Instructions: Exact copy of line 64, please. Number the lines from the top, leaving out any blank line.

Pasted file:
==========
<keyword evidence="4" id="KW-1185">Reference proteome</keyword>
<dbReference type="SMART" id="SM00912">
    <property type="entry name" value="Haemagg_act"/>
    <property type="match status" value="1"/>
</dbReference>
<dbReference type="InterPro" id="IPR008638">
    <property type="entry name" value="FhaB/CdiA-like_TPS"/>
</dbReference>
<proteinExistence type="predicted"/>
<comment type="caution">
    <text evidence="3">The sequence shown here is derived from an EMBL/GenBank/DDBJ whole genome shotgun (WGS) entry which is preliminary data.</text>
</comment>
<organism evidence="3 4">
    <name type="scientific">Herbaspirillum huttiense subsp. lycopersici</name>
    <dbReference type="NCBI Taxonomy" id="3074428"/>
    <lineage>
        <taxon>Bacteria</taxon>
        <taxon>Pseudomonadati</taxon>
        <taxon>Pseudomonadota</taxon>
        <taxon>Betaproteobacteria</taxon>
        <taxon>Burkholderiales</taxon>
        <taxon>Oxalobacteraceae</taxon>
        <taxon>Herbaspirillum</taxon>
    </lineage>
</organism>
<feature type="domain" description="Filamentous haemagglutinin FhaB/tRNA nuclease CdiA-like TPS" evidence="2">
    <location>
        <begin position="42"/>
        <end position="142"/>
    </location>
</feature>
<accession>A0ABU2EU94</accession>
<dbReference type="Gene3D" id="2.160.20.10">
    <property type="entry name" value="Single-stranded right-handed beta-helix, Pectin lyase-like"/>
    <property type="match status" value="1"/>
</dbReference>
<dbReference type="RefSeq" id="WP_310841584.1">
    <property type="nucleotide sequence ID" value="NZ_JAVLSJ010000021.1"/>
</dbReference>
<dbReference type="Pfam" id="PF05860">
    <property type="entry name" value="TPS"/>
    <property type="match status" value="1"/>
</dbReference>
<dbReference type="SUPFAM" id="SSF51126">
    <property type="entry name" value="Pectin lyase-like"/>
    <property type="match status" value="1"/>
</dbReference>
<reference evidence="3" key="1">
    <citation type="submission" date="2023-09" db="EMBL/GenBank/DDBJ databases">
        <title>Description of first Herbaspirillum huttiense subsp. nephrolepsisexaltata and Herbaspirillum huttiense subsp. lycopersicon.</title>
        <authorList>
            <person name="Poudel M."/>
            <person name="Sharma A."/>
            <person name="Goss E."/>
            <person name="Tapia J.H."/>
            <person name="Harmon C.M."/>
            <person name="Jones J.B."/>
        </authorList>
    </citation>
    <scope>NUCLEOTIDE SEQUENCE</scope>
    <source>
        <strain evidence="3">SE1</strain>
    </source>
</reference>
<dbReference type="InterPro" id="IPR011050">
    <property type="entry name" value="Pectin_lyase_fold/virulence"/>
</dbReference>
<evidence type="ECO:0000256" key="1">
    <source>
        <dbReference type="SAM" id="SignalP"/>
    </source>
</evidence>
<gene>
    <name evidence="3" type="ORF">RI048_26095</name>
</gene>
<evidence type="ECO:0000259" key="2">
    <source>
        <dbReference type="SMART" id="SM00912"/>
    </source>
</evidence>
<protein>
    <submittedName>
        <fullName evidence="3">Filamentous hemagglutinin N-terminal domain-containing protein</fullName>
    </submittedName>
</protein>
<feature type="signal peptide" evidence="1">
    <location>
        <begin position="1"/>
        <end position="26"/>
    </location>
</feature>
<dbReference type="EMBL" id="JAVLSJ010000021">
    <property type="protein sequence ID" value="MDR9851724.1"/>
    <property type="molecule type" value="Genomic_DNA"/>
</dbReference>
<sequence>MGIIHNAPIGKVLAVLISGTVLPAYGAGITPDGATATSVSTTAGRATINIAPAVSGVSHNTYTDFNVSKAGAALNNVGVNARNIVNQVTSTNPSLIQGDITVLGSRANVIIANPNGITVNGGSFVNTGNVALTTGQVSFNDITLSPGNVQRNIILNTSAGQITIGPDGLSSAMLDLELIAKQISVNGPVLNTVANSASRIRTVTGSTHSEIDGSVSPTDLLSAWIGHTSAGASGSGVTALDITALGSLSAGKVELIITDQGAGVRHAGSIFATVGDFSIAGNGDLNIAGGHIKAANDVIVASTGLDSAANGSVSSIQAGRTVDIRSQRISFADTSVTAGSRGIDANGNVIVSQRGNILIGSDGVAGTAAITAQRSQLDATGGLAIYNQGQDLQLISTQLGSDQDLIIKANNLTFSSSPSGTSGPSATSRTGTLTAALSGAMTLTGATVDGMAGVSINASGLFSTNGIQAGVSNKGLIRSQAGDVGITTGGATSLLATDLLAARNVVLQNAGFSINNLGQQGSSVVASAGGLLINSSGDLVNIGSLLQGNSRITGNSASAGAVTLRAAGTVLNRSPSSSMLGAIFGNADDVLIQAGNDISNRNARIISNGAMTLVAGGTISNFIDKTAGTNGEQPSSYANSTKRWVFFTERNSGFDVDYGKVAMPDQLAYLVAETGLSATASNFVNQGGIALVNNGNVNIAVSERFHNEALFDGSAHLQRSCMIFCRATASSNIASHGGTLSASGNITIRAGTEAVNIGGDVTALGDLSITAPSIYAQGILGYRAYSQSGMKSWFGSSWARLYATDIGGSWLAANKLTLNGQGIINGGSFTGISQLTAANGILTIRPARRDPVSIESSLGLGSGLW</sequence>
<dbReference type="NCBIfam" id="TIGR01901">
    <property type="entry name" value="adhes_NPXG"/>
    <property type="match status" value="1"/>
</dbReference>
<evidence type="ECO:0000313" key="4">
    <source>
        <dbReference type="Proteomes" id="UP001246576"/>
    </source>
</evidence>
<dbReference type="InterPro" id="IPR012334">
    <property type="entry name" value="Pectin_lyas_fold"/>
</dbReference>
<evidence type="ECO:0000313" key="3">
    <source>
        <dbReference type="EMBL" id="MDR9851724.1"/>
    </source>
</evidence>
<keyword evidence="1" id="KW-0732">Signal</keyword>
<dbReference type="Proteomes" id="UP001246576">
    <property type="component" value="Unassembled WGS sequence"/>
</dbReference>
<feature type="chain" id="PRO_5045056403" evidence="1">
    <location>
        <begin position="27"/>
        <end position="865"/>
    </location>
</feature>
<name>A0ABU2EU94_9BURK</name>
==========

</reference>